There may come a point in time when someone who is an existing homeowner may look to buy another home or take out another mortgage.
You will find that there are a multitude of reasons as to why someone may be considering this as an option, though there’s no specific answer to the question for either.
On a theoretical technicality, you can have as many mortgages as you want, there is no limit. What does matter though, is whether or not a lender will grant you these mortgages, that’s the difference maker.
In order to best understand each situation and where circumstances may differ, we have compiled a short article detailing how this may work for both residential and buy to let mortgage scenarios.
Can I have two mortgages? In some cases, we see customers that require multiple residential mortgages.
When it comes to this, a mortgage lender will want to know first and foremost that you can afford to do so, and that you have a good reason for taking out another residential mortgage.
The most popular reasons that we find for homeowners doing this, include to purchase a home away from home, if you work in a different location and need somewhere to stay a few days a week, to purchase a second family home for holidaying purposes.
Less popular, but still an option, is to purchase a second home for another family member, perhaps parents, to live in.
Outside of this, you might find obtaining a second residential mortgage a bit more complicated, as you can only live in one property as your main residence.
This comes more so into effect with Help to Buy Scheme users, as that property has to be your main residence.
You also cannot buy another property with a residential mortgage, with a view to let it out. Buy to let mortgages are taxed differently, so this would be illegal.
You may be able to rent out an existing residential property though with prior consent from the lender. This is called consent to let and allows homeowners to temporarily rent out their property for a short length of time.
A residential mortgage means that you will be securing a large scale loan against your property. This is referred to as a ‘first charge’.
This first charge means that in the event of say a repossession, where a home is sold off by the bank, the mortgage lender gets to claim how much they’re owed from the sale, before the remainder is distributed amongst anyone else who may be owed money.
With this in mind, you can typically only have one mortgage on a single property at one time. The exceptions to this rule would be if you took out a second charge mortgage or a further advance.
Both of these function in a way that allows you to borrow slightly more from the same property, with second charge being with the same lender and further advance being with a different lender.
Because you will be borrowing more on top of your existing mortgage, you will be subject to a mortgage lender’s affordability checks, with a process similar to how you first took out a mortgage.
Depending on the one that you take on, these could end up costing quite a bit more, so it’s always worth learning more about them by speaking with a trusted mortgage advisor, before applying for something like this.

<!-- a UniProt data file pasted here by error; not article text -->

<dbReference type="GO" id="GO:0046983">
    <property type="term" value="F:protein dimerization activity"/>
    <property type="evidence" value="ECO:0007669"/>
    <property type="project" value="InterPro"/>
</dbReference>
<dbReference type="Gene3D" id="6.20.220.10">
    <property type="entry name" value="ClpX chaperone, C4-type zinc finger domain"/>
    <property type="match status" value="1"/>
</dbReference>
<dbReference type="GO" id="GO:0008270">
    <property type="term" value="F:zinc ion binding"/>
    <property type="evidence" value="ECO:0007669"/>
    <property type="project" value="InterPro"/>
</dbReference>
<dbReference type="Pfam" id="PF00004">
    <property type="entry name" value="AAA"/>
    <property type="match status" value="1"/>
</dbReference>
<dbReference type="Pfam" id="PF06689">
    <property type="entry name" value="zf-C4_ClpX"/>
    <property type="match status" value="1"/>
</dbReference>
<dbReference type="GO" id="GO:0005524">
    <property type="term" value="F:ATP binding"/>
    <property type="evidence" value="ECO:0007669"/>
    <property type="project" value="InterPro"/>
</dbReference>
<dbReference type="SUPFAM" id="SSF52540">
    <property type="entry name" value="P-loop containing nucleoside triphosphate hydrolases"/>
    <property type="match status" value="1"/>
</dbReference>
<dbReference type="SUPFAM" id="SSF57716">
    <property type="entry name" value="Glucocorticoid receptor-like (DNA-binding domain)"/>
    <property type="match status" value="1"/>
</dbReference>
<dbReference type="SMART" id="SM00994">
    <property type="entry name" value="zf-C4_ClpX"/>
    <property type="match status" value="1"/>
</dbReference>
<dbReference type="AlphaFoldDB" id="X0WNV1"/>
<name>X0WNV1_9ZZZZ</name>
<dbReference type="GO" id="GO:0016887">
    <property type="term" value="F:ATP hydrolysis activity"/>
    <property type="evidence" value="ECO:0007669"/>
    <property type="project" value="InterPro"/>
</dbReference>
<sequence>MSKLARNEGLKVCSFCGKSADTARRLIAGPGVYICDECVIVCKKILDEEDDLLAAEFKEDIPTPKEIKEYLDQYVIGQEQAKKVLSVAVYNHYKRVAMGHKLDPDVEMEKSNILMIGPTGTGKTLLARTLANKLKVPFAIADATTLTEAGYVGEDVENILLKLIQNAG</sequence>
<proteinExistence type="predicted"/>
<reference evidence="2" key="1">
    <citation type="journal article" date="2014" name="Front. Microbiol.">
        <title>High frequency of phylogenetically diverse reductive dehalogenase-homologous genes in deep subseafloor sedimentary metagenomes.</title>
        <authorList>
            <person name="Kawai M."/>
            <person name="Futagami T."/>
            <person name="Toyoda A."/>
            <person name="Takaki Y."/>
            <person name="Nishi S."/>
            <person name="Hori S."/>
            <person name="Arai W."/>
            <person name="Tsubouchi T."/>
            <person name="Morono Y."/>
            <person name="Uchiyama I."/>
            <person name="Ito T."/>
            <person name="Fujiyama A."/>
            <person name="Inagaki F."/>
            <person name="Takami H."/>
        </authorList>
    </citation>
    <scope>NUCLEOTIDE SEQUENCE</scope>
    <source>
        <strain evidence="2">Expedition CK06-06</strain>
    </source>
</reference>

Unlike residential mortgages, buy to let mortgages are a little easier to work with when you want more than one of them. It’s commonplace for a buy to let landlord to have quite a few properties to their name or under their limited company.
In terms of any limits to the amount you can borrow, though the specifics may vary from lender to lender, there is generally no strict limit on the amount of mortgages you can have on buy to let properties.
Once again, a mortgage lender will want to make sure that you can afford to take out another mortgage, though the positive with some buy to let mortgage lenders, is that so long as it passes their initial stress test and you can find a tenant, your buy to let should theoretically pay for itself.
The only major issues that could stop you from taking out a further buy to let mortgage, is the location of where you’re looking to expand your property. For example, a lender may be less willing to lend on a street where you already own a property.
Alternatively, a lender may not be willing to lend on a property that is in an area where they already have stakes in other properties. The reason for both of these working against you, is one of those properties goes down in value, they’re likely to be out of pocket on the rest of them too.
No, you cannot live in a property that is currently under a buy to let mortgage. This is a breach of your contract and you may be subject to fines and potential further legal action.
If you no longer have a tenant within your buy to let property and would like to convert it into a residential property to live in, this can be achieved by taking out a remortgage.
Speak to a qualified buy to let remortgage expert to learn more about this option.
If you are looking to take out a second residential mortgage or if you are looking to expand your property portfolio, you’ll benefit from speaking to a trusted and experienced mortgage broker.
We’ll be able to review your case in advance before sending it off to the lender, to make sure that this is a viable route for you, saving you from potentially harming your chances of obtaining a future mortgage if this is something you cannot currently do.
Book your free mortgage appointment and one of our mortgage advisors will see how they are able to help with what you are looking to achieve.